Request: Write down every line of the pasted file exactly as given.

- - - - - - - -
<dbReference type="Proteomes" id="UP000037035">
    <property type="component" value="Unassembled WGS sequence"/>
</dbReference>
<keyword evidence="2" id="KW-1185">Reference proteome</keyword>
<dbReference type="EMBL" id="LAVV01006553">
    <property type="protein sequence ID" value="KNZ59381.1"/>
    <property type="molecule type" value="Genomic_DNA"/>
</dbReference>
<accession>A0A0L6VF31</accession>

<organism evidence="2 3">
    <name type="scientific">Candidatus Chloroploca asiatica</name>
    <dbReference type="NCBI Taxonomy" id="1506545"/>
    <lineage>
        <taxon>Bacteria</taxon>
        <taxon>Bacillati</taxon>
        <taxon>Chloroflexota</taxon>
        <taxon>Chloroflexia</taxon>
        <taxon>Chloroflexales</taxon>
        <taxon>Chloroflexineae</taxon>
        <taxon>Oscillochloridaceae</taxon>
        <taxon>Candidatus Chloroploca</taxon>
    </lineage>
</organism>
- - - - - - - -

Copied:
<dbReference type="Proteomes" id="UP000037035">
    <property type="component" value="Unassembled WGS sequence"/>
</dbReference>
<keyword evidence="2" id="KW-1185">Reference proteome</keyword>
<dbReference type="EMBL" id="LAVV01006553">
    <property type="protein sequence ID" value="KNZ59381.1"/>
    <property type="molecule type" value="Genomic_DNA"/>
</dbReference>
<accession>A0A0L6VF31</accession>

<organism evidence="2 3">
    <name type="scientific">Candidatus Chloroploca asiatica</name>
    <dbReference type="NCBI Taxonomy" id="1506545"/>
    <lineage>
        <taxon>Bacteria</taxon>
        <taxon>Bacillati</taxon>
        <taxon>Chloroflexota</taxon>
        <taxon>Chloroflexia</taxon>
        <taxon>Chloroflexales</taxon>
        <taxon>Chloroflexineae</taxon>
        <taxon>Oscillochloridaceae</taxon>
        <taxon>Candidatus Chloroploca</taxon>
    </lineage>
</organism>